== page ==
There's also Umi Telepresence, enterprise-centric Cisco's first push into consumer videoconferencing. Between FaceTime and the iPad 2's long overdue addition of HDMI video mirroring (with a $39 adapter), Umi seems overpriced and out of touch.

Which of these five companies do you think will be the biggest loser? Can you think of more? Share your thoughts in the comment box below.

Google is a Motley Fool Inside Value recommendation. Google is a Motley Fool Rule Breakers recommendation. Apple is a Motley Fool Stock Advisor pick. The Fool has written puts on Apple. The Fool has created a bull call spread position on Cisco Systems. The Fool owns shares of Apple, and Google. Motley Fool Alpha owns shares of Cisco Systems. Try any of our Foolish newsletter services free for 30 days. We Fools may not all hold the same opinions, but we all believe that considering a diverse range of insights makes us better investors.

Longtime Fool contributor Rick Munarriz has an original iPad, but he may be tempted to stray this year. He does not own shares in any of the companies in this story. He is also part of the Rule Breakers newsletter research team, seeking out tomorrow's ultimate growth stocks a day early. The Fool has a disclosure policy.

Read/Post Comments (8) | Recommend This Article (10)

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  • Report this Comment On March 03, 2011, at 5:58 PM, havoc007 wrote:

    Nice article. However you failed to add 1 plus 1.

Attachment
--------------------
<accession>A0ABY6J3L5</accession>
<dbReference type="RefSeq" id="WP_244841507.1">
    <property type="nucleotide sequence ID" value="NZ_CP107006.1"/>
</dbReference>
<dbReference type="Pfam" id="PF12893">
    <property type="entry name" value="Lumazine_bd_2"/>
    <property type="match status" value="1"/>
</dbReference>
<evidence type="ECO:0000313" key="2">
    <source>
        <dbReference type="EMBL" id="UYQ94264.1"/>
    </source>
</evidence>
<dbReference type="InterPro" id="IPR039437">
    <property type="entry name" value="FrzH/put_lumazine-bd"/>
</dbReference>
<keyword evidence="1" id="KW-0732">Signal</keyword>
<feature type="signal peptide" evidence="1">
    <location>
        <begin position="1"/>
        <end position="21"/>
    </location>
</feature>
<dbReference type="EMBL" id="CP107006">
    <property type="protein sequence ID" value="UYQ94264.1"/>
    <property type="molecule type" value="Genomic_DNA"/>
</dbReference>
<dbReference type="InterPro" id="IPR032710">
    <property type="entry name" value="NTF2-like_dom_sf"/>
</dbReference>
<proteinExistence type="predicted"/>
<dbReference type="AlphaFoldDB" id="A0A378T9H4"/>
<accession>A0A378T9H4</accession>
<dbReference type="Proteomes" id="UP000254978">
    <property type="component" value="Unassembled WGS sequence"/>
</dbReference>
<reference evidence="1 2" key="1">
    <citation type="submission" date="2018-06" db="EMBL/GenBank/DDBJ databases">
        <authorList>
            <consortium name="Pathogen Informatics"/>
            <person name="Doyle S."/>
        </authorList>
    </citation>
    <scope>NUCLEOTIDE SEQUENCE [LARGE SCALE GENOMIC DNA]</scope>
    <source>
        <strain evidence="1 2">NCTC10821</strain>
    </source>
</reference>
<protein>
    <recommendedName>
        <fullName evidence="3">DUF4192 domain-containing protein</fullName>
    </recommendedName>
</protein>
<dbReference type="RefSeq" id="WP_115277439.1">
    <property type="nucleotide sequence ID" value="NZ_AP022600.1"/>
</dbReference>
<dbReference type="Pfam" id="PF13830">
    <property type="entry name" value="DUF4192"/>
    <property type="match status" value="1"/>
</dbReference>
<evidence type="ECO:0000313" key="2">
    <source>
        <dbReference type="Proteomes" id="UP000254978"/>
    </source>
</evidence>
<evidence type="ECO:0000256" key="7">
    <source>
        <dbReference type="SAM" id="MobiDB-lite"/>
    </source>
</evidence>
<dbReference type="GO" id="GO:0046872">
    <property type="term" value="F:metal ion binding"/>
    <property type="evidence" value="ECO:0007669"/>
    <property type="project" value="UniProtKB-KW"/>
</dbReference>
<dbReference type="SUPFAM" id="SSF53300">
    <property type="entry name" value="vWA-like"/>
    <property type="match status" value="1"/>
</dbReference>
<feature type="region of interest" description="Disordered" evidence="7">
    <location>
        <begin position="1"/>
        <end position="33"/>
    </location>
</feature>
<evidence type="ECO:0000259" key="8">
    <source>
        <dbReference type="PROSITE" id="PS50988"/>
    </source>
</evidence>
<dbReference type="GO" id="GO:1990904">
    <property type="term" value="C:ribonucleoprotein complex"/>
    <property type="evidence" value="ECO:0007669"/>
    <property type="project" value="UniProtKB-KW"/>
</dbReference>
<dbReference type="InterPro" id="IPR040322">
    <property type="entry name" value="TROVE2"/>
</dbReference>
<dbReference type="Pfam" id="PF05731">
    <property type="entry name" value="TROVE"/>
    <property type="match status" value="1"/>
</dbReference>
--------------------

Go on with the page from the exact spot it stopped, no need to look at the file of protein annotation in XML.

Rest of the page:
Lets review, the tablets give millions of people to capture Hi-def video (megs/gigs of storage, not just a photo or mp3). The last time I checked laptops/desktops were not being used in the streets to capture hi-def video. The general user will capture hi-def video and offload it onto their system at home (hard drive) in order to perform minor video editing (captions/splicing/etc). They will back up this video onto an external USB hard drive for safe keeping. They will of course want to share this, so they send it to the 'Cloud', such as YouTube/Facebook/etc which requires large data centers (99.9% of all datacenters use hard drives). NOTE: Hard drive manufacturers make more money when consumers use Cloud storage instead of laptop/desktop storage - drives sold to data centers carry higher margins, than if they were sold to PC oems. These data centers will then perform backups of the primary systems to other hard drive based systems. On top of this they will create running snapshots perhaps on an hourly basis, in order to efficiently recover from a critical outage (virus/hackers/power/etc). This requires even more hard drive storage. Hey wait were not done yet, these sites will then replicate the data systems geographically across the world to over come bandwidth/hotspot issues. Once again requiring more hard drive based storage. Then on top of that the whole world will have access to this hi-def video and may decide to download the video to its local desktop/laptop... yes requiring more hard drive storage.

    To recap, although these tablets may not currently have a hard drive, the hi-def content that these tablets will be creating, will eventually require 7-10 hard drives. Storage industry growth as measured by total bytes is growing exponentially. These tablet will fuel the growth even more.

    Companies that will benefit the most from tablets are: EMC/NTAP/WDC/STX/CSCO (Cisco is mentioned, because we will need to netwrk to transfer all that data)


  • Report this Comment On March 03, 2011, at 9:04 PM, RickVBAGuy wrote:

    Take note, the RIM Playbook expects to ship April 10.

  • Report this Comment On March 04, 2011, at 4:28 AM, FoolDiligence wrote:

    I am going to disagree that RIM is a loser because of the iPad2 (Hear me out).

    RIM has not sold any tablets, their current market share here is still zero. Furthermore, RIMM stock is priced for zero growth and zero Playbook sales anyways.

    More importantly though, I am not aware that the first iPad made any significant dent into the Playbook's target - the enterprise. I do not feel that the iPad2 is any different in appealing to this market.